The Candle Flames that light up in the memory of those Fallen

This Sunday marks 100 years since Armistice Day, when, on the 11th hour of the 11th day on the 11th month in 1918, World War I, known then as the Great War, the guns fell silent and an armistice was declared. And in this year of 2018, until Sunday, 10,000 candles a night will illuminate the Tower of London for this memorial.

The installation is called ‘Beyond the Deepening Shadow’ and it will surely mean different things to different people: as the candles burn some may remember the stories of relatives killed in the conflict, some may reflect on the people who survived the war and went on to re-build their lives, some may think of the memorial inscriptions around the world to those fallen from many towns, villages and work places, and some may simply ponder the massive loss of life of a generation past.

The 10,000 candles will be placed in the dry moat which surrounds The Tower of London. It will take around 45 minutes for the lights to be lit by volunteers and they will burn for approximately 4 hours. Illuminating the spectacular backdrop of the Tower of London, the candle lights will be accompanied by a specially commissioned choral work called Sonnets to a Soldier, as well as a sonic exploration of the shifting tide of political alliances, friendship, love and loss in war.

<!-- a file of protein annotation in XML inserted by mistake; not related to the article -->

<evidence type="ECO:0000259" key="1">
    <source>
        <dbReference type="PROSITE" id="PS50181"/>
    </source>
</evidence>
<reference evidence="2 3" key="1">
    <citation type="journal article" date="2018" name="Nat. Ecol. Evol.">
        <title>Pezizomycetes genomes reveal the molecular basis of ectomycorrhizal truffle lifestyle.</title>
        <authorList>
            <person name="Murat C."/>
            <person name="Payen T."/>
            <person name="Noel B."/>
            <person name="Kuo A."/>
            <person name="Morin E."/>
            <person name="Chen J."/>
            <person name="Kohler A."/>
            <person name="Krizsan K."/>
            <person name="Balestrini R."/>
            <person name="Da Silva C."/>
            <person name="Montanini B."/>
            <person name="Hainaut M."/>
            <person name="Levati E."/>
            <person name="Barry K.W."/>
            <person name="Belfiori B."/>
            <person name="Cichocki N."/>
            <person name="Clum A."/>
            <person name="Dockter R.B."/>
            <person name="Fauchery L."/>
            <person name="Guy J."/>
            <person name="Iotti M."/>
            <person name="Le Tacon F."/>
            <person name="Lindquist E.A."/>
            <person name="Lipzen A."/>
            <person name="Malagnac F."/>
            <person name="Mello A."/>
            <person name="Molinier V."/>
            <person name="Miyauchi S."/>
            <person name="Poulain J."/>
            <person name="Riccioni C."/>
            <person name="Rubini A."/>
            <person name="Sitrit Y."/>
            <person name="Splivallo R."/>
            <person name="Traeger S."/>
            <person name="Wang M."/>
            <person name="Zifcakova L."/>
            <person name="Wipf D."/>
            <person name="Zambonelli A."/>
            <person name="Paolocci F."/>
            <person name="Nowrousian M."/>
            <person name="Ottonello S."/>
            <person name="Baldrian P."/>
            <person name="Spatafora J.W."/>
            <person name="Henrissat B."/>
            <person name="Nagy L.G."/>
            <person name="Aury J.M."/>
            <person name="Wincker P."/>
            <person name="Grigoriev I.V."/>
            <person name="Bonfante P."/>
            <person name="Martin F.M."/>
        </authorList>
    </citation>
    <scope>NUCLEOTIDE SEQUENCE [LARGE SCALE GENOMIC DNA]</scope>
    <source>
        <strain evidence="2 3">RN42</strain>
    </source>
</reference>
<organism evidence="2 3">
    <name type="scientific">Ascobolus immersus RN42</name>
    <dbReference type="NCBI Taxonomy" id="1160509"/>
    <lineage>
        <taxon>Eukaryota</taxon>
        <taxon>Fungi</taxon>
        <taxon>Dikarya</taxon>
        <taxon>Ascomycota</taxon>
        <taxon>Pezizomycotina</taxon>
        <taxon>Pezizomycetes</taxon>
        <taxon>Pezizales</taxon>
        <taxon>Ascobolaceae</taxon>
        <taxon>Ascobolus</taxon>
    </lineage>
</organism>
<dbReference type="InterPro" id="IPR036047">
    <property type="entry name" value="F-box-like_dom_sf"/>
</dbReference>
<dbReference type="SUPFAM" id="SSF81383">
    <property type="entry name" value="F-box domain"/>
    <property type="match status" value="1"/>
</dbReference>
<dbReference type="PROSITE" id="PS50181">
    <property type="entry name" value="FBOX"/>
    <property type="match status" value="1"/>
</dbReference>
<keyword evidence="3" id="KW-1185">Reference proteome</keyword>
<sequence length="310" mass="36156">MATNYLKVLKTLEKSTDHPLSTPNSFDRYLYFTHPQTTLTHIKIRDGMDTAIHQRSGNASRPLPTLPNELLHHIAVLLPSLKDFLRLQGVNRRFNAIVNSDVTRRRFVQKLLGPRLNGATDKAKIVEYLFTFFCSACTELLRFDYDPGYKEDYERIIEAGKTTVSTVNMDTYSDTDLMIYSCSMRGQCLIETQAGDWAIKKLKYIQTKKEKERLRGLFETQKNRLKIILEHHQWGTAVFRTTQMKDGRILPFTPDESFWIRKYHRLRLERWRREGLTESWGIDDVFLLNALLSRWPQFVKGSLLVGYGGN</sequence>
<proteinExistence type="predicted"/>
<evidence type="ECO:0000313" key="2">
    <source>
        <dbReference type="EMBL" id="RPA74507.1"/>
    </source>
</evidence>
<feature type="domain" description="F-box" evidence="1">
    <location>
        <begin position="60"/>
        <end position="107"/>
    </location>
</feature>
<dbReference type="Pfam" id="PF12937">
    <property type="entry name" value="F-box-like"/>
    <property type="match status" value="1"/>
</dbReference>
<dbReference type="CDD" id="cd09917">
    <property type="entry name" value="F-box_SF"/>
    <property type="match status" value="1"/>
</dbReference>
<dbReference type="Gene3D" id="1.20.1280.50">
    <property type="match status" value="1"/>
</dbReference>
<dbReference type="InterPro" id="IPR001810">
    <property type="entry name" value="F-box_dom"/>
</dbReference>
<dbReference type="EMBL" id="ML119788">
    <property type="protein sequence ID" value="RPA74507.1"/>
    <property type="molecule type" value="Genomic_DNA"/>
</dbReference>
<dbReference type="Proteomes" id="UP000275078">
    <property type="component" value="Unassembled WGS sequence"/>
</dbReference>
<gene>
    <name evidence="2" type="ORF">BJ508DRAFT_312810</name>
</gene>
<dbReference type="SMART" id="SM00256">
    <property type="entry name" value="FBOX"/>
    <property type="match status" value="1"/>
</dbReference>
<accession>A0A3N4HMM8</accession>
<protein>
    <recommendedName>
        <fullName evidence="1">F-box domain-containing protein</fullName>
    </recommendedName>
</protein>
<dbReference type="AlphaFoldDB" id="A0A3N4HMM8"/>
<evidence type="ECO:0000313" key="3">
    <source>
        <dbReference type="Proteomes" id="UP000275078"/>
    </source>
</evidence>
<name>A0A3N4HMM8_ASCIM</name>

Described as an evolving spectacle, lighting this number of candles is an operation which requires a lot of organisation. Volunteers will be put into pairs and given a particular ‘zone’ to light. Each pair consisting of a ‘leader’ with a magnetic hook to lift a metal cover off each holder, followed by a ‘lighter’ who carries a tiny blowtorch on the end of a rod to light each flame. Volunteers have had fire safety training and have all been issued with special grey coloured and flame-resistant boiler-suits – to blend into the backdrop of the Tower.

Beyond the Deepening Shadow starts at around 5pm every night, it is free to visit, and runs until Sunday.

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